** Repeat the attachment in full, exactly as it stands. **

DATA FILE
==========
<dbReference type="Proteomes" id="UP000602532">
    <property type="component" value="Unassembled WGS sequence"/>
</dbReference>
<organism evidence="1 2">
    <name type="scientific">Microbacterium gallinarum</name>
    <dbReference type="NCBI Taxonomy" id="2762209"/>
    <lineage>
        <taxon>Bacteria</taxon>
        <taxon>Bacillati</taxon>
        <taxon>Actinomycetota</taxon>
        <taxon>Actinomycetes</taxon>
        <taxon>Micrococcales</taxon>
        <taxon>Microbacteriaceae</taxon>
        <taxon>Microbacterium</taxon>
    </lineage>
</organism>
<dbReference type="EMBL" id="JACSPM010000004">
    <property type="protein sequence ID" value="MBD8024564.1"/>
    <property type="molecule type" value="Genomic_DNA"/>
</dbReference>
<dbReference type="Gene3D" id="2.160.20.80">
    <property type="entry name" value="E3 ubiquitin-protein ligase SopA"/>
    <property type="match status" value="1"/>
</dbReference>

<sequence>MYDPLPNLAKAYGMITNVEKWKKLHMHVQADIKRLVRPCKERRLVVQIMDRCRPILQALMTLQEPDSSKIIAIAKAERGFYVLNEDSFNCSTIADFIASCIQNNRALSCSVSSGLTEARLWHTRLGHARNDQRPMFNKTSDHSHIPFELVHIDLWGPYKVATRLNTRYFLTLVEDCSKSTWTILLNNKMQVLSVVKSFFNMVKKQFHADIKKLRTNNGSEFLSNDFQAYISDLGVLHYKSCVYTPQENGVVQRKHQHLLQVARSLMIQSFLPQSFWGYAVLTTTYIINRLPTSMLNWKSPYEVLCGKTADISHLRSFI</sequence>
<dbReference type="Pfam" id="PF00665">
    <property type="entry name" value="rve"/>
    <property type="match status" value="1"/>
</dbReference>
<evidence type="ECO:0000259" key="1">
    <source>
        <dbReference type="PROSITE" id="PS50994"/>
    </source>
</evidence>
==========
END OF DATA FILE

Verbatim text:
<dbReference type="Proteomes" id="UP000602532">
    <property type="component" value="Unassembled WGS sequence"/>
</dbReference>
<organism evidence="1 2">
    <name type="scientific">Microbacterium gallinarum</name>
    <dbReference type="NCBI Taxonomy" id="2762209"/>
    <lineage>
        <taxon>Bacteria</taxon>
        <taxon>Bacillati</taxon>
        <taxon>Actinomycetota</taxon>
        <taxon>Actinomycetes</taxon>
        <taxon>Micrococcales</taxon>
        <taxon>Microbacteriaceae</taxon>
        <taxon>Microbacterium</taxon>
    </lineage>
</organism>
<dbReference type="EMBL" id="JACSPM010000004">
    <property type="protein sequence ID" value="MBD8024564.1"/>
    <property type="molecule type" value="Genomic_DNA"/>
</dbReference>
<dbReference type="Gene3D" id="2.160.20.80">
    <property type="entry name" value="E3 ubiquitin-protein ligase SopA"/>
    <property type="match status" value="1"/>
</dbReference>

<sequence>MYDPLPNLAKAYGMITNVEKWKKLHMHVQADIKRLVRPCKERRLVVQIMDRCRPILQALMTLQEPDSSKIIAIAKAERGFYVLNEDSFNCSTIADFIASCIQNNRALSCSVSSGLTEARLWHTRLGHARNDQRPMFNKTSDHSHIPFELVHIDLWGPYKVATRLNTRYFLTLVEDCSKSTWTILLNNKMQVLSVVKSFFNMVKKQFHADIKKLRTNNGSEFLSNDFQAYISDLGVLHYKSCVYTPQENGVVQRKHQHLLQVARSLMIQSFLPQSFWGYAVLTTTYIINRLPTSMLNWKSPYEVLCGKTADISHLRSFI</sequence>
<dbReference type="Pfam" id="PF00665">
    <property type="entry name" value="rve"/>
    <property type="match status" value="1"/>
</dbReference>
<evidence type="ECO:0000259" key="1">
    <source>
        <dbReference type="PROSITE" id="PS50994"/>
    </source>
</evidence>